http://www.woodworkerszone.com/wiki/index.php?title=Cove_Molding_on_the_Table_Saw

In this case with cove molding, you should only raise the blade in small increments - working with the tilted blade on your bee box hand holds is a different procedure than hitting the blade at a 45°...


MM
 

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Discussion Starter · #18 ·
MapMan & RiverRat

MapMan, can you post or send me a picture of the jig. I have a pretty good idea of what it looks like but a picture it worth a thousand words!

RiverRat, could you post or send me details of the cutter. I'm picturing a tapered dado blade type device.

Thanks guys!!
 

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MapMan, can you post or send me a picture of the jig. I have a pretty good idea of what it looks like but a picture it worth a thousand words!

RiverRat, could you post or send me details of the cutter. I'm picturing a tapered dado blade type device.

Thanks guys!!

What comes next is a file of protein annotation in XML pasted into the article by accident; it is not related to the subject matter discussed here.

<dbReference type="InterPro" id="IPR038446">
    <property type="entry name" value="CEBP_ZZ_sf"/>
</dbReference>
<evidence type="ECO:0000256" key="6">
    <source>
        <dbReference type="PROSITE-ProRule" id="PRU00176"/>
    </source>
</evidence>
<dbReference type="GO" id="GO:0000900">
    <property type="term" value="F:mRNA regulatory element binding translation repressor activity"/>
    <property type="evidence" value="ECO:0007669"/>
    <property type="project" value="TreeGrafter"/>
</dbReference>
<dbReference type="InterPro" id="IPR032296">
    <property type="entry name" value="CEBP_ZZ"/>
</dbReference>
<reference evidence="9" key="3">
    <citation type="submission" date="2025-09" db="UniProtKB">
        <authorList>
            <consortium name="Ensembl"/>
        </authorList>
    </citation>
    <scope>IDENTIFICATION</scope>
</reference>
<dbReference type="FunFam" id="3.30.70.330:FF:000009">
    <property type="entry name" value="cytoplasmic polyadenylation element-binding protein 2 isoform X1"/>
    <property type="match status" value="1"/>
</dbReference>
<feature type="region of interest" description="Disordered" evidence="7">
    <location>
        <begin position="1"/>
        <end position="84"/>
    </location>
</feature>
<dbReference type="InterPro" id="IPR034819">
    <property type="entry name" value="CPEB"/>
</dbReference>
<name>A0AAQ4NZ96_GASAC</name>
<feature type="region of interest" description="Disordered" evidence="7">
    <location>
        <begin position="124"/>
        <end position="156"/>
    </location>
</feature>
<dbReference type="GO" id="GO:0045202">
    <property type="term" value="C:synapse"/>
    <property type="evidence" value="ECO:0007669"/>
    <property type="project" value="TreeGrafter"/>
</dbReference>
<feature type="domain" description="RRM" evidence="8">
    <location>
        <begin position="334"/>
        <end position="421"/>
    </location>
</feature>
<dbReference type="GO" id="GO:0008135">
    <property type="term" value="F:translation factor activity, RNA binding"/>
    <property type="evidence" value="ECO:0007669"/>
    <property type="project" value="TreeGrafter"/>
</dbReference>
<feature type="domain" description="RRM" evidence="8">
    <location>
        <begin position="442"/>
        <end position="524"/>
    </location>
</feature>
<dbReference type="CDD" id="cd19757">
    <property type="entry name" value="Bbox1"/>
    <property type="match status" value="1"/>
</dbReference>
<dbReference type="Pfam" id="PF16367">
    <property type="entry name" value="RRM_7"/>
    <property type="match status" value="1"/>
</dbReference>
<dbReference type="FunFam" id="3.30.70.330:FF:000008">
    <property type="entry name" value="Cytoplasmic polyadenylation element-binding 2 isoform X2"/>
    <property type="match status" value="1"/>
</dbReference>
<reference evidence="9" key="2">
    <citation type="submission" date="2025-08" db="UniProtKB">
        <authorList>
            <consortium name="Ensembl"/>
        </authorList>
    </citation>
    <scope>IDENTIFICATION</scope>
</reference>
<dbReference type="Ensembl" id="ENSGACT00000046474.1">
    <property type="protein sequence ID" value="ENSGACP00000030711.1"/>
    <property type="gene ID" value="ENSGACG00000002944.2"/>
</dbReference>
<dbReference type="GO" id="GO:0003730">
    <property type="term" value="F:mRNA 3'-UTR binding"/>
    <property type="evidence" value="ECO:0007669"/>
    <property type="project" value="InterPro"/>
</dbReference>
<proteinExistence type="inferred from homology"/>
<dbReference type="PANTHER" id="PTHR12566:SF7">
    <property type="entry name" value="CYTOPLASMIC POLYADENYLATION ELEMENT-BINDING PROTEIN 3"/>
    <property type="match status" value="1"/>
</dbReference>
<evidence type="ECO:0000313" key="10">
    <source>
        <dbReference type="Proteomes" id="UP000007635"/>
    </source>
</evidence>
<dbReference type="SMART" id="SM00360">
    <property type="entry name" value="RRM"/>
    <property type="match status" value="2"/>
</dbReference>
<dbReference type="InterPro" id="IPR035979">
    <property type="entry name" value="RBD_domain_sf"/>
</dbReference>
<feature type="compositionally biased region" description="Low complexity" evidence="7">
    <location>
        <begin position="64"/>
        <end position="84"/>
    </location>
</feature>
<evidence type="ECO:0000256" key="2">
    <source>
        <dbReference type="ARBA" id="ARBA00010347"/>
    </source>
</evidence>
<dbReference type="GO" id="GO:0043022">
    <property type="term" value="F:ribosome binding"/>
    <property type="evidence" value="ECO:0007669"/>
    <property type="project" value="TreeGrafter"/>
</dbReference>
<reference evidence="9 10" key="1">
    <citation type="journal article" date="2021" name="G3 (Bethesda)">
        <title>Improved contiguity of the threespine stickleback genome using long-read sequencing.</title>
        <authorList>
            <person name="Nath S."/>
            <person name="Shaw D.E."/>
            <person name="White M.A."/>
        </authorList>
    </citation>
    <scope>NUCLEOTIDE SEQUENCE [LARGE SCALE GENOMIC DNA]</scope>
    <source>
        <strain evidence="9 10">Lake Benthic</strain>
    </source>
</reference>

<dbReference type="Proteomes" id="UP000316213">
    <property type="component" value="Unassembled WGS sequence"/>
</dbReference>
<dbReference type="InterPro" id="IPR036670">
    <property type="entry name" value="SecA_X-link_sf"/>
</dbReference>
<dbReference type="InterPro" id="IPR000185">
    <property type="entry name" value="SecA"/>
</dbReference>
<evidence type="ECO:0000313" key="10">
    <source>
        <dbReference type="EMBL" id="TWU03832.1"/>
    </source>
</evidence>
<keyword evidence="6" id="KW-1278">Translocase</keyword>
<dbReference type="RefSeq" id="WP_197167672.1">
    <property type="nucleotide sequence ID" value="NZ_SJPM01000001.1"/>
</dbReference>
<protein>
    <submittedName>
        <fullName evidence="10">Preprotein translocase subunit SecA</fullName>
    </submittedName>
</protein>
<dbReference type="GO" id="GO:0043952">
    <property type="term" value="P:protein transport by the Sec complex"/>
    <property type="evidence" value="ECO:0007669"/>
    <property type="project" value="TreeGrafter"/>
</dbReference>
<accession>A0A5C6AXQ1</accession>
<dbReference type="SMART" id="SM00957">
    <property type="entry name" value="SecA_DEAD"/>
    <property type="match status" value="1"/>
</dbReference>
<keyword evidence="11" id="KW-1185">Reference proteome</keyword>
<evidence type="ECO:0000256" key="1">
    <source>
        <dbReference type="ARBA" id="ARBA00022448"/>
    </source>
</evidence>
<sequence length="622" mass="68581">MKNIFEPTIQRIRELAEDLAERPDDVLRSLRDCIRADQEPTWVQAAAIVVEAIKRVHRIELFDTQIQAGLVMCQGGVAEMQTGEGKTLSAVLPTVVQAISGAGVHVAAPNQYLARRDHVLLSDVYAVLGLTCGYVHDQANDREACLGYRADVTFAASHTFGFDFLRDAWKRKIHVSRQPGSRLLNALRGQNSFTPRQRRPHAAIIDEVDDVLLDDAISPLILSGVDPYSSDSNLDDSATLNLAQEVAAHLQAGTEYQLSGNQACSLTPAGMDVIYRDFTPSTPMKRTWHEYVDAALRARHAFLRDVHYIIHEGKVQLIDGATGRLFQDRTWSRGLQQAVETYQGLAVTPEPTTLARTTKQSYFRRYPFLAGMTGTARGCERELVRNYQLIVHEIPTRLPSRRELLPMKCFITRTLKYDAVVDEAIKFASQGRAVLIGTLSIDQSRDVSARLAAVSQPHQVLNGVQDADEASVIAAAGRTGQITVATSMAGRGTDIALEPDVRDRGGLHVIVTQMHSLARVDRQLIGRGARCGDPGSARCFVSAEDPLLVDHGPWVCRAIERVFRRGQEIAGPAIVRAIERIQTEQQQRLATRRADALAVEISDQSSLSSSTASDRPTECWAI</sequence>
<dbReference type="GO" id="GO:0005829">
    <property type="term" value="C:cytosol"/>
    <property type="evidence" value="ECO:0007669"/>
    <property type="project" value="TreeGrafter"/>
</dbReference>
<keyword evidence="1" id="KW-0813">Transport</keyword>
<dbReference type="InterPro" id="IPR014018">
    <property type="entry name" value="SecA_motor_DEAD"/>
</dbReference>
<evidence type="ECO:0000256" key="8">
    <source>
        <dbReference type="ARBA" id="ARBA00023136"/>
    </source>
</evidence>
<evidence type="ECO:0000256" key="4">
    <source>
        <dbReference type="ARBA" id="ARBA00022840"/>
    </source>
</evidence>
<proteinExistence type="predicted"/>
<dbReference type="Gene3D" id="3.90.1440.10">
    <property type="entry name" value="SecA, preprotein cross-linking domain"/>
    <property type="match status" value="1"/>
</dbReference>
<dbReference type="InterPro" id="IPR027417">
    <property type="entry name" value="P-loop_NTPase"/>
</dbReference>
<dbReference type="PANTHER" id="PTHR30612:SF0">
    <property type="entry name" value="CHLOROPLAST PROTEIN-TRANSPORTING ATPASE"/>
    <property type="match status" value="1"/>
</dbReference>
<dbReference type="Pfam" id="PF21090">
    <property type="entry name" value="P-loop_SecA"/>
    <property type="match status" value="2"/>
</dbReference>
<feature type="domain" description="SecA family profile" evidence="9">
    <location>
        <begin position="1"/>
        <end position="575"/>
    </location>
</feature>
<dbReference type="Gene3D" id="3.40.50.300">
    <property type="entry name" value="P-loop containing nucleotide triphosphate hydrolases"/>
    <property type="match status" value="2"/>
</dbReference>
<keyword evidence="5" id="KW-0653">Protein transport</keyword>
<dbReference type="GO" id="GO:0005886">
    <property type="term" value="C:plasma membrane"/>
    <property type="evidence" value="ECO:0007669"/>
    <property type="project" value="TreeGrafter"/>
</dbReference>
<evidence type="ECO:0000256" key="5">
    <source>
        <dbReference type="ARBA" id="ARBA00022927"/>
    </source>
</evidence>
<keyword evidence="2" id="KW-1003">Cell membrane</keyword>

I am going to get in touch with my tool grinder at work and see what it will cost to grind the removble blades I will machine the body my self Can you open and look aat dxf file sif so I will send them to you when I gt it modeled up

The intitial investment of the cutter bodie is what will be costly
 

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MapMan, can you post or send me a picture of the jig. I have a pretty good idea of what it looks like but a picture it worth a thousand words!

RiverRat, could you post or send me details of the cutter. I'm picturing a tapered dado blade type device.

Thanks guys!!
I'll try to take some pics tomorrow after I plow my drive again! Looks like we are gonna get slammed with another foot. This season is beginning like last season, where we got ten feet of snow...

The jig is crude and simple, but a picture is a thousand words or something like that. I'll email it to someone who wants to place it on their image hosting site. I don't have the time or inclination to do that, as I had a project come in today which has a tight deadline, as usual.

MM